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Strangles

The aim of this information sheet is to inform you of the clinical signs of strangles and how the bacteria is spread between susceptible horses. It also contains information on how to control the infection if it does enter your yard and finally some information on vaccination against strangles.

WHAT IS STRANGLES

Strangles is a highly contagious, bacterial, respiratory infection caused by Streptococcus equi, which affects horses, ponies and donkeys of all ages. The symptoms include high temperature, coughing, nasal discharge and swollen and abscessed lymph nodes of the head and neck The disease may be fatal if it spreads to other parts of the body. However, a nasal discharge without swelling of the glands, is frequently all that is seen and a carrier state without any obvious clinical signs is also possible.

The incubation period is usually about one week but may be longer. The organism is shed from draining abscesses and from the nose. It survives in the environment and in water troughs.

The most important means of transmission is through direct contact with infected horses. Good hygiene is essential to controlling the disease.

Infection can be controlled by isolation of infected horses and shedders until they are free of infection. Shedding usually ends rapidly after recovery but some may shed intermittently.

DISEASE PREVENTION

All horses entering a yard should be monitored closely during the period soon after arrival. Any horses that develop a nasal discharge should be segregated and swabbed for the presence of Streptococcus equi.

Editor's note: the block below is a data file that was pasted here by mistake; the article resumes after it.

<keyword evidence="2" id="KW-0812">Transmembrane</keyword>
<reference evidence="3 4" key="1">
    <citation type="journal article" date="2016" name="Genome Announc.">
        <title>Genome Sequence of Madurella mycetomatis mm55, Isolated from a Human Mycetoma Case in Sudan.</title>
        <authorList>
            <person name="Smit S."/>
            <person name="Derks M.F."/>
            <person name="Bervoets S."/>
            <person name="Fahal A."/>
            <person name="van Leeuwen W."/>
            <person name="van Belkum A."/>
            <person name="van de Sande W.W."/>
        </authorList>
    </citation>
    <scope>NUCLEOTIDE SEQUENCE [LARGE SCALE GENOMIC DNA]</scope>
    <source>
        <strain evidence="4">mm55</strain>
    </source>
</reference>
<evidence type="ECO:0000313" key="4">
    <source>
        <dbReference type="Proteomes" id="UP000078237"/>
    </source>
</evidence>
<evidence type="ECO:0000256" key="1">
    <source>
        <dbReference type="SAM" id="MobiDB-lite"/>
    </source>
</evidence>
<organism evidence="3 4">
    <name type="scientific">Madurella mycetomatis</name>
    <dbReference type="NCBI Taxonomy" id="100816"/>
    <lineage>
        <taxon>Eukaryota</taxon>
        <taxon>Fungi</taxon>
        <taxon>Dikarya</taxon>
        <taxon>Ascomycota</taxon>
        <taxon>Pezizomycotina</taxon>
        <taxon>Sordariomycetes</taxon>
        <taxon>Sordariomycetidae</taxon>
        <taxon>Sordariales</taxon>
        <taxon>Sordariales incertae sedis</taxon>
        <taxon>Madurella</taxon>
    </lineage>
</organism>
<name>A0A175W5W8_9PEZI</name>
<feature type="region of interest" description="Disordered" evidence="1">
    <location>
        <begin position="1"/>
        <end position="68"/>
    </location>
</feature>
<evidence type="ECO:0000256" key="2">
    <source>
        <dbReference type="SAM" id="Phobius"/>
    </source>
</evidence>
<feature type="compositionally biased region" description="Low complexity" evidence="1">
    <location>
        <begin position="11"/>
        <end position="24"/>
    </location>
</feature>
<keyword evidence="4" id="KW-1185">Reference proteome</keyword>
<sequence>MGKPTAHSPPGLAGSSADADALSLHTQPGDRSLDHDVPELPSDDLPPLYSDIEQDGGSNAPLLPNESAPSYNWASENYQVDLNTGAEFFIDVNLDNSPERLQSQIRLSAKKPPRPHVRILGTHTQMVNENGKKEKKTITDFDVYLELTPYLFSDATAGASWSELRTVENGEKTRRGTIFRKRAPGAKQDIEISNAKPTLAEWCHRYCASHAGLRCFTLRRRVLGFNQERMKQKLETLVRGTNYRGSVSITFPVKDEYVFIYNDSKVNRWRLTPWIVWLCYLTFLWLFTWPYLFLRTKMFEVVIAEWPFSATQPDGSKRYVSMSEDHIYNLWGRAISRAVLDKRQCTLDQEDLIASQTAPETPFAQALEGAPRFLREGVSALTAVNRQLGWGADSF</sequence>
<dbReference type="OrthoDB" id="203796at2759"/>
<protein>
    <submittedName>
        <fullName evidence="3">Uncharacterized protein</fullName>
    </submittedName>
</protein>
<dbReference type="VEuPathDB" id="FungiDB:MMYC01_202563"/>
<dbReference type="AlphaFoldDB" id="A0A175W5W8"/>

DISEASE CONTROL

All infected horses and their in-contacts should be placed under veterinary supervision in strict isolation with the highest possible standards of hygiene.

Horses should not enter an affected yard unless they can be kept in strict isolation from all sources of infection.

No infected or in-contact animal should be released from isolation or veterinary supervision for a minimum of 2 weeks following full recovery of the last infected horse unless 3 consecutive negative swabs have been taken over a 3 week period. Recovered cases may retain the potential for carrier status in spite of undergoing 3 negative swabs and it is recommended that guttural pouch, sinus openings and trachea are examined carefully with reference to carrier status.

DISEASE NOTIFICATION

All confirmed cases of Strangles and Streptococcus equi infection in Thoroughbred horses or animals in contact should be notified to the relevant official bodies. (HRA, TBA etc)


Scott Dunn’s Equine Clinic is part of CVS (UK) Limited, a company which owns over 300 veterinary practices in the UK. Company Registration Number 03777473. Registered Office CVS House, Owen Road, Diss, Norfolk, IP22 4ER